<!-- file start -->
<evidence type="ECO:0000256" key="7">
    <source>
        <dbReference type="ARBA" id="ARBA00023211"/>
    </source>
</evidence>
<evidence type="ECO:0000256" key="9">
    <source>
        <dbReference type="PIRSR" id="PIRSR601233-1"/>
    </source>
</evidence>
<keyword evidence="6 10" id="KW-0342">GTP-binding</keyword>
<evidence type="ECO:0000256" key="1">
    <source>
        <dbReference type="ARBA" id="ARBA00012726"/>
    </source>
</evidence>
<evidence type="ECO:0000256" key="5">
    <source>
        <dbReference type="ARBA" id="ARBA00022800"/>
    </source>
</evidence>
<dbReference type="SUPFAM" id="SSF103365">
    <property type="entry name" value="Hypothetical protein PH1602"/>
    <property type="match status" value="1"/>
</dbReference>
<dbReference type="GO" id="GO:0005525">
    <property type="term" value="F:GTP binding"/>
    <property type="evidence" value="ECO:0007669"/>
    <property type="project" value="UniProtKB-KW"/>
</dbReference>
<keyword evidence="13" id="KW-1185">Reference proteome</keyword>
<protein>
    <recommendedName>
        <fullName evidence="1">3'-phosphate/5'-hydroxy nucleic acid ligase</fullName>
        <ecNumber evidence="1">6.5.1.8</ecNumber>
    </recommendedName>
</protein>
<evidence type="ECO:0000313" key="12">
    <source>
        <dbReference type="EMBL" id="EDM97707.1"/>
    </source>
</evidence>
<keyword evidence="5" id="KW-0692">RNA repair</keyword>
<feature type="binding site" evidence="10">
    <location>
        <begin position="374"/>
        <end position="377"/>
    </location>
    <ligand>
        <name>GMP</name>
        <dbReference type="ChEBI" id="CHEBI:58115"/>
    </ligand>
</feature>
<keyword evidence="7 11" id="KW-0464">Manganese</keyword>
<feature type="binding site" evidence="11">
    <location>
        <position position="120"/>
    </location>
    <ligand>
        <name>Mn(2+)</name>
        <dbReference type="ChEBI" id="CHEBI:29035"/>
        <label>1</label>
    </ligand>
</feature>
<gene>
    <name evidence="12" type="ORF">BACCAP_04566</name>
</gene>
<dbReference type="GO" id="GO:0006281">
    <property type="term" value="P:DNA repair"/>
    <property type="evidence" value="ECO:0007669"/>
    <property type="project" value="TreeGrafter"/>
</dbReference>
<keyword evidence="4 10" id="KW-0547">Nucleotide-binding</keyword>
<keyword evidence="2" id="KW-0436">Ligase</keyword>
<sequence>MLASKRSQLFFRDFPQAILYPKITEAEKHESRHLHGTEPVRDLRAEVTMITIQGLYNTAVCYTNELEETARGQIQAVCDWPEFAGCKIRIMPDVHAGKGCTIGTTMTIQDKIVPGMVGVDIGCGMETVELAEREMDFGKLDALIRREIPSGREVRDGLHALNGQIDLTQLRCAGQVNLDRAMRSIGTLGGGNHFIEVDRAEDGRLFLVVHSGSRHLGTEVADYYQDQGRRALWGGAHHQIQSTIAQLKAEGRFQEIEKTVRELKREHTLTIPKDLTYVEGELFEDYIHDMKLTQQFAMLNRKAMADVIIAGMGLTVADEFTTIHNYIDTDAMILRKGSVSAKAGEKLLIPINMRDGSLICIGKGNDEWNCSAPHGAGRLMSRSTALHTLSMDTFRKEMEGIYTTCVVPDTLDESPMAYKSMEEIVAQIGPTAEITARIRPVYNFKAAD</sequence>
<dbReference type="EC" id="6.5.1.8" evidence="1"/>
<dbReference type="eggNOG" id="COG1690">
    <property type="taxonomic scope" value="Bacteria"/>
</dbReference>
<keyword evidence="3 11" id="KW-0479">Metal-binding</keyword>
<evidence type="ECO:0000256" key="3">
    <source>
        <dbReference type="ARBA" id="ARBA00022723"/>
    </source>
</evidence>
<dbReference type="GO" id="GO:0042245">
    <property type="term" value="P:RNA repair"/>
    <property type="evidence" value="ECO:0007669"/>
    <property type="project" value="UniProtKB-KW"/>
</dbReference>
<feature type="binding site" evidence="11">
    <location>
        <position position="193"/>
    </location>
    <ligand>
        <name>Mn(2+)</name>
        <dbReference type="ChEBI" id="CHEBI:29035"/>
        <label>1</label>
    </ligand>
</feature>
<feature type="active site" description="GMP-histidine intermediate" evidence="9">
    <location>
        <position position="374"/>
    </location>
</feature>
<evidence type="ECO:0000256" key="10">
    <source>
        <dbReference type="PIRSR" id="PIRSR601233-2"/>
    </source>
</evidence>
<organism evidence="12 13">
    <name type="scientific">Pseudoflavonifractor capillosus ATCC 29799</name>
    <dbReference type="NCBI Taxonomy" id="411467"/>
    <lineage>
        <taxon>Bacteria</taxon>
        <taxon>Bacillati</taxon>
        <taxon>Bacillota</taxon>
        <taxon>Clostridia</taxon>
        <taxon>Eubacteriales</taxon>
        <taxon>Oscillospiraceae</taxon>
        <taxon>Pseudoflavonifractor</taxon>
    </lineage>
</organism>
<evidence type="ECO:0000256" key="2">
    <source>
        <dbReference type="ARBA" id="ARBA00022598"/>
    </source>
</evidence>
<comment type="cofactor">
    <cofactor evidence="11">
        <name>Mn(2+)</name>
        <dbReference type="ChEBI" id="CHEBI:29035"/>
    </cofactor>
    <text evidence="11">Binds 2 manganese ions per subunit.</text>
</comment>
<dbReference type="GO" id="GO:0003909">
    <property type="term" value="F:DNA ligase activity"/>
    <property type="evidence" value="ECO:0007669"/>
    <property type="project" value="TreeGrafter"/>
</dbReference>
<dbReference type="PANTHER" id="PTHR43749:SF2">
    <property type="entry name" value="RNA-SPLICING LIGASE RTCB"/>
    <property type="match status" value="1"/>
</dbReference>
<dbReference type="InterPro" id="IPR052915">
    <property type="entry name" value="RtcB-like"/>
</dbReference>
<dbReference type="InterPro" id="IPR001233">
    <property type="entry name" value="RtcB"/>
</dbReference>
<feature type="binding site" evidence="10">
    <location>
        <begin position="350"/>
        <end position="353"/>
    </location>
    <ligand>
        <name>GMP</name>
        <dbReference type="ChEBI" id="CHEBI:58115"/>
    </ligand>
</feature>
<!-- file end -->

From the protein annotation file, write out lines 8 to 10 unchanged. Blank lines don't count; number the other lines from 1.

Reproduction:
        <dbReference type="PIRSR" id="PIRSR601233-1"/>
    </source>
</evidence>